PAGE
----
On the other hand, pescatarians, who are a lot like vegetarians but eat fish, might experience higher costs due to the expense of seafood.
That said, it’s important to note that the overall cost-effectiveness of vegan and vegetarian diets hinges on individual preferences and choices. Try to go for homemade, balanced meals from whole foods rather than relying on highly-processed meat replacements or dining out.
Do They Have the Same Environmental Impact? Vegan Meals Can Create Lower Emissions.
While health concerns can push you towards plant-based diets, sometimes people adopt veganism and vegetarianism for broader reasons. The top two that come to mind are environmental and ethical considerations.
Let’s focus on the environmental standpoint for a moment.
Vegan diets are often touted as the most sustainable choice. A 2019 study has shown that vegan diets generally have the lowest greenhouse gas (GHG) emissions compared to vegetarian and omnivorous diets.
However, it’s not a guaranteed benefit.
Instead, the impact can vary depending on what the person eats and how they cook it. Sustainable and eco-friendly practices, like minimizing food waste and using energy-efficient cooking techniques, can definitely help.
Is It Just About Food? Veganism Encompasses More Items Than Vegetarianism.
The message behind veganism extends beyond dietary choices.
Ethical vegans seek to avoid all forms of animal cruelty, which covers animal-derived products used in various industries.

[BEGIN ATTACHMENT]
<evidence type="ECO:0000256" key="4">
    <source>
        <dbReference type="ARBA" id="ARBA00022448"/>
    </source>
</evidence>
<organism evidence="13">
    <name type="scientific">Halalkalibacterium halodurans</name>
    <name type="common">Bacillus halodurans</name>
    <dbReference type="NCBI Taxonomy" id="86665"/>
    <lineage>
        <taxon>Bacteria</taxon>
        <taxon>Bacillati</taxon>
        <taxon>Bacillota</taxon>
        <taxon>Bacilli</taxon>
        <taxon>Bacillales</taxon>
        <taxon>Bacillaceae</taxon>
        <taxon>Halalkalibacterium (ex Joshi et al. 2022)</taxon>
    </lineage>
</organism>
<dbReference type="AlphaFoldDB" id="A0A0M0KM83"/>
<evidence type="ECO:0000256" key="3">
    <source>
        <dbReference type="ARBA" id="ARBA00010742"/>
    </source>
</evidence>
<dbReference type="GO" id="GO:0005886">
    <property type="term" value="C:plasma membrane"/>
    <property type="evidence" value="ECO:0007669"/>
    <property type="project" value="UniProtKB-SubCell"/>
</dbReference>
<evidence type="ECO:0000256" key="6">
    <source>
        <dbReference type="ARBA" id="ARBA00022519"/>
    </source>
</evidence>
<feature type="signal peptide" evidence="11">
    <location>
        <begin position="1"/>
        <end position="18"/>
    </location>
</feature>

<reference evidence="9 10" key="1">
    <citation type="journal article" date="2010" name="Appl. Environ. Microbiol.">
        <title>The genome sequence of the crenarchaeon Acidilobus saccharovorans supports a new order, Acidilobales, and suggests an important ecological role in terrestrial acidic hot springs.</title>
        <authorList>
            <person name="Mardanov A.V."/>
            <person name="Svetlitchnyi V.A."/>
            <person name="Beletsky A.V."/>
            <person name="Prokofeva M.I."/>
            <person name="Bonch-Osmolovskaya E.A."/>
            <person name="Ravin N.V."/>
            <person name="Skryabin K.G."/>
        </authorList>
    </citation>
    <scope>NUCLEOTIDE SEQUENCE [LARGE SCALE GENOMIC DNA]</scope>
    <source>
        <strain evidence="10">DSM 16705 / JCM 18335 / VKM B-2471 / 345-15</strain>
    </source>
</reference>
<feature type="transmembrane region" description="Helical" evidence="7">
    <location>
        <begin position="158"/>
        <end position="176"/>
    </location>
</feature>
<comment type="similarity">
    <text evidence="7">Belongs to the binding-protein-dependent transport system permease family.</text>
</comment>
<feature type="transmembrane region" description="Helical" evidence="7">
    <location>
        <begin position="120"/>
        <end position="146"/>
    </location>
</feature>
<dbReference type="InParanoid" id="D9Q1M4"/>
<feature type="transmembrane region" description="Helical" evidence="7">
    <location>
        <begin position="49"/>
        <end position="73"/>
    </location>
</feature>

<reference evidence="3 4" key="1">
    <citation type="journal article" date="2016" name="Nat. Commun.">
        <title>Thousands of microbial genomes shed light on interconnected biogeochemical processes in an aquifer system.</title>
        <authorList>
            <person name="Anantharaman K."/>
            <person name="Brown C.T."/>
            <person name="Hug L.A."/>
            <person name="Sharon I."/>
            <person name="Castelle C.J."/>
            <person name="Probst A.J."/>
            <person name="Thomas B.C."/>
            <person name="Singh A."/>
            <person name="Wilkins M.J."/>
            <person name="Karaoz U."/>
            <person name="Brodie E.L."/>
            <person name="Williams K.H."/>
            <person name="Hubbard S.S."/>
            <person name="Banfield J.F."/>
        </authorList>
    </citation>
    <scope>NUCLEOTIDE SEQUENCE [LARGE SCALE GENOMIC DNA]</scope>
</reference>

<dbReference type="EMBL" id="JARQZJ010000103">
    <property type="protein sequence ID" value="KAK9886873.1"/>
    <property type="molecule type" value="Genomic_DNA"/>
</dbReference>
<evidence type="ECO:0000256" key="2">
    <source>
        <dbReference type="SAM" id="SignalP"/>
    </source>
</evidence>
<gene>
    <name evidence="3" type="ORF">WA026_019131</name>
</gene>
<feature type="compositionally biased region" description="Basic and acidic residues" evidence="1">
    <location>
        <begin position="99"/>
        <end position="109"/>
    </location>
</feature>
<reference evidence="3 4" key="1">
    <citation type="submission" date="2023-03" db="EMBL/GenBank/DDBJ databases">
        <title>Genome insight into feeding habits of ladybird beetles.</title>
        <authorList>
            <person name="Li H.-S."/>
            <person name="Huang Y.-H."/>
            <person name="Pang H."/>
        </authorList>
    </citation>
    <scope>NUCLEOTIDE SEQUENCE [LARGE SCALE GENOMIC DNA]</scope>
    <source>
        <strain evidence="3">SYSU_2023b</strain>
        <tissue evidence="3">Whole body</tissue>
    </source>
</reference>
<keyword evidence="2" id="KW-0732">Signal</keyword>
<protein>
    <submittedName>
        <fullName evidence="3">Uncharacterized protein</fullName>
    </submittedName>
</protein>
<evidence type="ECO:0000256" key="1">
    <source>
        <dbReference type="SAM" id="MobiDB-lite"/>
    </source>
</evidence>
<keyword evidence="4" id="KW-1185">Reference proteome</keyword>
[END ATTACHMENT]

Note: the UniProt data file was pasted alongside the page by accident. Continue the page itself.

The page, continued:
This philosophy encompasses clothing, cosmetics, and other everyday products, and calls for making a conscious effort to support cruelty-free alternatives. That’s why you might come across vegan watches or vegan eyeshadow.
While vegetarianism can also involve ethical considerations, veganism takes a more comprehensive approach to minimising different forms of animal exploitation.
The choice between becoming a vegan or a vegetarian ultimately comes down to personal preferences, health considerations, environmental consciousness, and ethical viewpoints. Both diets offer numerous benefits, and it’s essential to weigh the pros and cons carefully.
Whether you choose to embrace the strictness of veganism or opt for the flexibility of vegetarianism, know that both paths can lead to a more sustainable way of living.
Note that just because veganism has stricter limitations doesn’t mean you can’t enjoy delicious meals and durable cruelty-free products.